Native to Amazon River Basin and other parts of South America, the Silver Dollar fish refers to many species mostly in the genus Metynnis; these are distant cousins of the piranha. Yet all Silver Dollars are harmless herbivores; they stick to an entirely vegetarian diet.
These fish can grow up to six inches in length and are a delightfully flashy addition to any tropical freshwater tank. Breeding them in captivity is easy, yet male Silver Dollar fish are among the most difficult species to identify by sex. There are, however, a few hints that can help you sex your fish for breeding.
Color Changes and Subtleties
Telling the difference between males and female Silver Dollars is more easily done if you have both genders in the tank together to compare them side by side. The anal fin is longer in males than in females, and there is usually red pigment on the leading edge in healthy males. In addition, male Silver Dollars sometimes have a dark or black outline along the edge of the tail fin.
When male Silver Dollars are interested in available females, they will also develop two new telltale black or smudgy dark spots, one behind each operculum (gill covering). These are known as breeding spots and indicate healthy hormonal changes.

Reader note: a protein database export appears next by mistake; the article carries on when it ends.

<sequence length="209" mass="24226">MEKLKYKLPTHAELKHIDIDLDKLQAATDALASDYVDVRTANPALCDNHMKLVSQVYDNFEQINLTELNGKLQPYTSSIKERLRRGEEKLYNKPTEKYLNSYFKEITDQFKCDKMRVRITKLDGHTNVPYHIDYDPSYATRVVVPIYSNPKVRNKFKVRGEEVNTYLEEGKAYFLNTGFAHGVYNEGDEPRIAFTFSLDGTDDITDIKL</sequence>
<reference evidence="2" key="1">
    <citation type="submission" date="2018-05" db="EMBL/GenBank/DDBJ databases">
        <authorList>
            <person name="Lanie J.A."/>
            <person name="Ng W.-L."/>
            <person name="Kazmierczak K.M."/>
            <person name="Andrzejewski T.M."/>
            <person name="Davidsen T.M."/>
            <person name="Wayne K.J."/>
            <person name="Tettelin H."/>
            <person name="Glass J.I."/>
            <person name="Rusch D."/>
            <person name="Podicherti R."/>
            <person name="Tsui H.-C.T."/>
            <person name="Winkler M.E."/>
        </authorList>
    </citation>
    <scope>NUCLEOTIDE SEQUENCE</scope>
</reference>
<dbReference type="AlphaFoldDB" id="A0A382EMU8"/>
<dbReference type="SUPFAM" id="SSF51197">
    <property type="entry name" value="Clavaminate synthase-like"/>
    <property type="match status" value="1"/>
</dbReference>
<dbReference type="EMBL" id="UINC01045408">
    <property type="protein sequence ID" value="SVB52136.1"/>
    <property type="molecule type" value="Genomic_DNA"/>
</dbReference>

If the challenge of differentiating between male and female Silver Dollars is too difficult, consider buying six or so juveniles to let them grow up together. The males and females will typically pair off on their own with no help from the hobbyist. Typically, it's recommended that you raise Silver Dollars in these groups because they are very social fish; they will generally only breed if they're not too isolated. Always keep them in schools of at least five.
Breeding Tank Setup
While you are identifying your male and female Silver Dollars, feed them all a high-quality diet for a week or more before moving any fish pairs to a breeding tank. Your adjunct tank should be dimly lit with soft water at about 8 dGH or less. Keep the temperature at 80–82 degrees Fahrenheit. Provide plenty of leafy plants to make a soft landing spot to catch the eggs, keeping them safe until they hatch.
When Silver Dollars are ready to breed, the male becomes a pursuer. The male will appear to chase until the desired female relents, allowing closer contact. Some bumping and flicking will go on before the male releases his sperm. This happens at about the same time the female releases her eggs. It's not unusual for the male to wrap himself around the female in a fishy embrace. Silver Dollar females often lay as many as 2,000 dispersed eggs during a single mating.
Silver Dollar Fry
Silver Dollars will typically hatch within three days but may take a little longer. Because they are not carnivorous, parent fish and neighboring adults will not eat the eggs. It's perfectly safe to leave the whole family in the tank together, but the fry usually forage better when they don't have to compete with adults for the same food. It takes up to nine days before the fry will begin swimming about freely. Silver Dollars will reach adult size in about eight months.